Politician urges women to hold their ground

Family Educator Tania Chahoud, The Hon Kristina Keneally and Principal Jamie Wahab

Family Educator Tania Chahoud, The Hon Kristina Keneally and Principal Jamie Wahab at the St Ambrose talk.

A former New South Wales Premier has told a large gathering of Catholic women to hold their ground in leadership roles.

The Hon Kristina Keneally, the 42nd premier of the state from 2009 to 2011, told a women’s evening at St Ambrose Catholic Primary School, Concorde West, that if women had formal leadership roles in the Church our understanding of God would be different.

“If women did more of the theologizing and preaching in the Church our understanding of God might be broader,” she said.

St Ambrose Family Educator, Tania Chahoud, who organised the evening called “Family, Faith and fitting it all in”, said it was about hearing someone speak and being inspired.

“The point is, you don’t have to fit it all in, you just have to live faith,” said Ms Chahoud.

 

Ms Keneally spoke to the group of about 80 mothers and women parishioners about the leadership of the Church and her understanding of God.

She said she doesn’t think significant issues can be discussed without the voices of faithful Catholics “who are living commonplace, human experiences”.

“Nothing will change if we sit silently.” She said many men “fake it till they make it” in leadership roles generally while women say they’re “not ready yet” to lead.

“The point is you probably are… sometimes it’s about turning up and having the confidence to give it a go,”

In addition, she said a leader has to have a plan and communicate it over and over. “Leaders also need to be able to make decisions… and have a core group of people you can trust,” said Ms Keneally. “People want to be led, they want to have confidence they will have a fair say and meaningful input,” she said.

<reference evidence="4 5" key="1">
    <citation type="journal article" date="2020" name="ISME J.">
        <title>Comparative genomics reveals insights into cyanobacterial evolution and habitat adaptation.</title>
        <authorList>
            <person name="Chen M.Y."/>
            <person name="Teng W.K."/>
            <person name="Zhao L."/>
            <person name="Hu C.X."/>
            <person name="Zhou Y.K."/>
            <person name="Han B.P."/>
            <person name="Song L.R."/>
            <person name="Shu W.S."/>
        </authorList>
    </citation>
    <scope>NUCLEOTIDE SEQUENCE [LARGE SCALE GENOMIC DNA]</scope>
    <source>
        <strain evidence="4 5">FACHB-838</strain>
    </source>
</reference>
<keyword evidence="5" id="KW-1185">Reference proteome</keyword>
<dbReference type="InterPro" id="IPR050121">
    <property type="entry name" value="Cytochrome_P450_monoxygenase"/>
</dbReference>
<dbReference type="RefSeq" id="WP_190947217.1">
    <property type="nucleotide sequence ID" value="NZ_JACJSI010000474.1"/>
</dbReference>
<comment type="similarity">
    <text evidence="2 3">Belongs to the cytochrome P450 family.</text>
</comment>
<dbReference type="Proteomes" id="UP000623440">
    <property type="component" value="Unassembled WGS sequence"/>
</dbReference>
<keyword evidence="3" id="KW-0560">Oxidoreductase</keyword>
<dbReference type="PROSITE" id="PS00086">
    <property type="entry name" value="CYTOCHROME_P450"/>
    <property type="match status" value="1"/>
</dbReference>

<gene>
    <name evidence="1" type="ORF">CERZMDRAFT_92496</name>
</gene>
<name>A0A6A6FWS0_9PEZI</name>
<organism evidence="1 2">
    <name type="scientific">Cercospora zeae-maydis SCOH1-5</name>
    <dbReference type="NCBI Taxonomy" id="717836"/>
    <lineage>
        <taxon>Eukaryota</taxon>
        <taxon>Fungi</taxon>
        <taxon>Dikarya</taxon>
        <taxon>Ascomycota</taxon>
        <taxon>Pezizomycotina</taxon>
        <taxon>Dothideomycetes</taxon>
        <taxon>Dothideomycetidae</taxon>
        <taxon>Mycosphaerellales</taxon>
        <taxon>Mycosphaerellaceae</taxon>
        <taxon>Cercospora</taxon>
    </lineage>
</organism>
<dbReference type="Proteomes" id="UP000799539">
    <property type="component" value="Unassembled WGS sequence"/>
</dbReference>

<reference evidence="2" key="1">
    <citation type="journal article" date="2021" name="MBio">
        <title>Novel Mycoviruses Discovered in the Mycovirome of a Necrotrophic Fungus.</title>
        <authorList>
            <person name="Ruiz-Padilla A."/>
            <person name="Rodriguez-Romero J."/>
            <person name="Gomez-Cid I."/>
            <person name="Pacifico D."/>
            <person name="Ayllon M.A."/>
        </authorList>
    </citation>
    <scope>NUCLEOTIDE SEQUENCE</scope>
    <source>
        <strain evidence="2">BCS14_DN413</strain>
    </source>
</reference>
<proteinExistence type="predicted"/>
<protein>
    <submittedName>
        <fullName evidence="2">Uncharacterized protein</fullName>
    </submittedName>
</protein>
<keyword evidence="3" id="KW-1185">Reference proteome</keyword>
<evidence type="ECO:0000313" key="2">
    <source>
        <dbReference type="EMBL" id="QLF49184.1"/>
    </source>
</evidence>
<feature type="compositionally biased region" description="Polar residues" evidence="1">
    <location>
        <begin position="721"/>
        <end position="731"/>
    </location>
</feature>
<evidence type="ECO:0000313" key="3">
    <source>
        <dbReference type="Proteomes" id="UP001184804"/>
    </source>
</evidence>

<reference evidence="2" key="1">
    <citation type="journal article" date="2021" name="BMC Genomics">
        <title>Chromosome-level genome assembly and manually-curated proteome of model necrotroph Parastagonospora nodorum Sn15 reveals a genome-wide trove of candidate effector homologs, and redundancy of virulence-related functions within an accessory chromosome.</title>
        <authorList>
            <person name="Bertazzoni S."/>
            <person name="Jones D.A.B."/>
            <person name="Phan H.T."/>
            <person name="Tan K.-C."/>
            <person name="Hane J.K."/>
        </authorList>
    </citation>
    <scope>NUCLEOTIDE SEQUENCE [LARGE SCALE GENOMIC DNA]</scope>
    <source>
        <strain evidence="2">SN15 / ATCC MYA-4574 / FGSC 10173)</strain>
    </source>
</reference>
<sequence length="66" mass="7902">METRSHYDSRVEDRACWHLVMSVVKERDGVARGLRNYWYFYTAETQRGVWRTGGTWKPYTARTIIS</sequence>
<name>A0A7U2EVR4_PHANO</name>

Ms Keneally said that her initial anger at the birth of her stillborn daughter helped her realize that if God is neither male nor female then God is a mother whose child has died. She said she would like to see women with a formal, deliberative role in the Church.

“I would like to see women ordained… only the ordained have recognized, leadership roles,” she said.

Ms Keneally said Pope Francis had done remarkable work on democratizing the Church but her frustration was that she was not sure it would have long-lasting significance to the Church.

On her American background, she was told when she was a minister in the NSW Labor Government she could never be the leader of the state because of her accent, but she never saw that as a barrier to leadership. She said she was frustrated that the media described her as “the Catholic Premier” and that “she was lead around by the Pope”.

But she found community views of her were different, where groups either had a mild interest in her American origins, indifference to it or welcomed it. She said, mostly, people were happy to be able to share a perspective with her.

Ms Keneally told the women that there have been over 2,000 men elected to the NSW Parliament – in 1988 there had been seven women elected in its history. In 2003, when Ms Keneally was elected, three of those women were still there.

There have been over 120 women elected overall, she said.

Funds raised for the evening were donated to Opportunity International Australia, which microfinances people living in poverty in India, Indonesia and the Philippines to start their own businesses.

Ms Keneally is Ambassador for Opportunity Australia, Patron of the Stillbirth Foundation Australia, Ambassador for John Berne School at Lewisham for Year 7-10 students struggling in mainstream classrooms and a host on Sky News.

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